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Demographic Notes On The Students of Tomorrow

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"Here They Come, Ready or Not,'' an Education Week special report published May 14, 1986, presented a detailed demographic portrait of the changing school-age population. Following is a brief overview of its major conclusions, with additional current data.

  • As the general population ages, the proportion of the young who are members of minority groups--particularly blacks and Hispanics--will expand dramatically.

The passage of the postwar Baby Boom into maturity and old age is being accompanied by drastic changes in U.S. fertility rates and by the greatest wave of immigration to this country since the turn of the century.

Because the nation's overall birth rate has dropped below the replacement level, the median age of the population is climbing. Now at 30, it will reach 35 in the next decade, and three decades later will be 40.

The national fertility rate required for replacement is 2.1, but white Americans are maintaining a rate of only 1.7. The rate for blacks, on the other hand, is at 2.4, and the rate for Hispanics is 2.9--the figure maintained by the population as a whole during the Baby Boom years.

This birth-rate differential, combined with the largely Hispanic wave of immigration, will give some states a "minority majority'' in their schools by the 21st century. California is already at that stage in its elementary schools, with an estimated one in six of its public-school students now foreign-born.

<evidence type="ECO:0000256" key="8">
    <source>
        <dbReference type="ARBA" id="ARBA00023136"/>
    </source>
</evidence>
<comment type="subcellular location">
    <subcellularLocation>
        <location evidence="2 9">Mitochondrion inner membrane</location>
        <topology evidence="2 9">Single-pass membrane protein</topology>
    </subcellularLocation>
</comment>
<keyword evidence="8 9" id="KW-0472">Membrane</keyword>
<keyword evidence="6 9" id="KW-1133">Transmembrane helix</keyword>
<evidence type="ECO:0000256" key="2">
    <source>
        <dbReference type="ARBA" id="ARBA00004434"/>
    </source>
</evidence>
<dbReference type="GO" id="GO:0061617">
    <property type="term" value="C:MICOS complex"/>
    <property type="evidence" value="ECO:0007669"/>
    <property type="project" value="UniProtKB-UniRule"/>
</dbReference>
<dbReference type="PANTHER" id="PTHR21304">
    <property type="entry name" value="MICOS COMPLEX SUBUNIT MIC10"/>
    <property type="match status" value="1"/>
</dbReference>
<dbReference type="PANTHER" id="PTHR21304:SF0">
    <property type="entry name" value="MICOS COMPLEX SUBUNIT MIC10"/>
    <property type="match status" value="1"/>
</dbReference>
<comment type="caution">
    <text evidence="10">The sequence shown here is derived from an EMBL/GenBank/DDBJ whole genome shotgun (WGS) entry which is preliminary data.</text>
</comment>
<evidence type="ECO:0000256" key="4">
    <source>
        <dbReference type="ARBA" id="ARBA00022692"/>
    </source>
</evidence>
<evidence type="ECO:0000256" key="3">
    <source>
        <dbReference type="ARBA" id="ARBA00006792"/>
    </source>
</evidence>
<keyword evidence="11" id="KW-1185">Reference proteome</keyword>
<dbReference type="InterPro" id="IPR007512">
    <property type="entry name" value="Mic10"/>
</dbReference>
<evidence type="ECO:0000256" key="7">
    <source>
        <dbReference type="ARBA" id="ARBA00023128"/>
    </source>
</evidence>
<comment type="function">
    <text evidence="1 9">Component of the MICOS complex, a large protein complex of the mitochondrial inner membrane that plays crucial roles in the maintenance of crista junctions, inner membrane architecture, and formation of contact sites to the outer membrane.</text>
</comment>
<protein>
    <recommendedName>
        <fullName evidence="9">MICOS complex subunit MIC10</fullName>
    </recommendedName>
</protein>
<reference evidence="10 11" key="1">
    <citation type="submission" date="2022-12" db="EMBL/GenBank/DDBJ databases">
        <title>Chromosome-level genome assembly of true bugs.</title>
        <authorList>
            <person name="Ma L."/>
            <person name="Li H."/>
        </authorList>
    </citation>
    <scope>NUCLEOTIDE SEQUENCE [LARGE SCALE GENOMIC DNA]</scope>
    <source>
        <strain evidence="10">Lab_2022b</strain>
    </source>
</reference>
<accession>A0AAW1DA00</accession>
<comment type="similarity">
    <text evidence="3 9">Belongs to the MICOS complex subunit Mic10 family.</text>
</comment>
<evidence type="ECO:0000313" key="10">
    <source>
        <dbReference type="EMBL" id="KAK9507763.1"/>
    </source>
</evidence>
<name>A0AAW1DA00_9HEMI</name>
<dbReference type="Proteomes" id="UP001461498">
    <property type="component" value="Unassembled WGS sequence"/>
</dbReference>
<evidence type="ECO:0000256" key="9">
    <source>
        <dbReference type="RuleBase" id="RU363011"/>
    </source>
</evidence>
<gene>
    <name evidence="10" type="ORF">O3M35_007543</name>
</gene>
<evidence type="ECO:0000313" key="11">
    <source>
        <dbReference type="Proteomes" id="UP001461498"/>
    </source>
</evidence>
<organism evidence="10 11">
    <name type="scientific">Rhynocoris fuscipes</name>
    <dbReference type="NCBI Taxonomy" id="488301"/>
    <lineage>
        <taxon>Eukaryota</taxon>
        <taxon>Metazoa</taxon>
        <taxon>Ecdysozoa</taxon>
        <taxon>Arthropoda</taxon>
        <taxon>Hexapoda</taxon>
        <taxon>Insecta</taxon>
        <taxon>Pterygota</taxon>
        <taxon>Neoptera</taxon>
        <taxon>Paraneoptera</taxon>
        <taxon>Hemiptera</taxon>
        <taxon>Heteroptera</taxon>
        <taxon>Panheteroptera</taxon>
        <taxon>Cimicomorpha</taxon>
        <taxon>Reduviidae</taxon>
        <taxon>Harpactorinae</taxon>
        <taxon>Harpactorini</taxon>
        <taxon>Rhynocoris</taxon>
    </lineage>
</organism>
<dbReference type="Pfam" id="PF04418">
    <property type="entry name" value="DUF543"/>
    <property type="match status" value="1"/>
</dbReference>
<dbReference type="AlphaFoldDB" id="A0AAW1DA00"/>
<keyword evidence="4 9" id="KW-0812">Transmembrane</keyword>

The consequences that the "graying of America'' will have for Social Security and other services for the elderly--as well as for economic productivity and the standard of living--will depend, economists say, on the quality of the education provided the smaller--but far more diverse--population of young Americans.

Seventeen workers supported every retiree during the boom years of the 1950's, they note. By 1992, the ratio will be 3 to 1--with one of the workers a minority-group member. And by the year 2030, the ratio will have narrowed to 2.2 to 1. If present trends continue, many warn, one of those 2.2 workers depended on could well be undereducated and on welfare.

  • As the gap between rich and poor grows wider, a larger and larger percentage of children will fall below the poverty line.

Already, children are the poorest segment of the U.S. population, a position once held by the elderly. Forty percent of the poor in America are children, and approximately one school-age child in four lives in a family whose income is below the poverty line. Among blacks, that figure approaches one in two.

Moreover, a Congressional study released this year indicates that the situation may be worsening. While the income of the typical, or median, American family rose by 20 percent between 1970 and 1986, it shows, the median income of families headed by a person under the age of 25 dropped by 43 percent.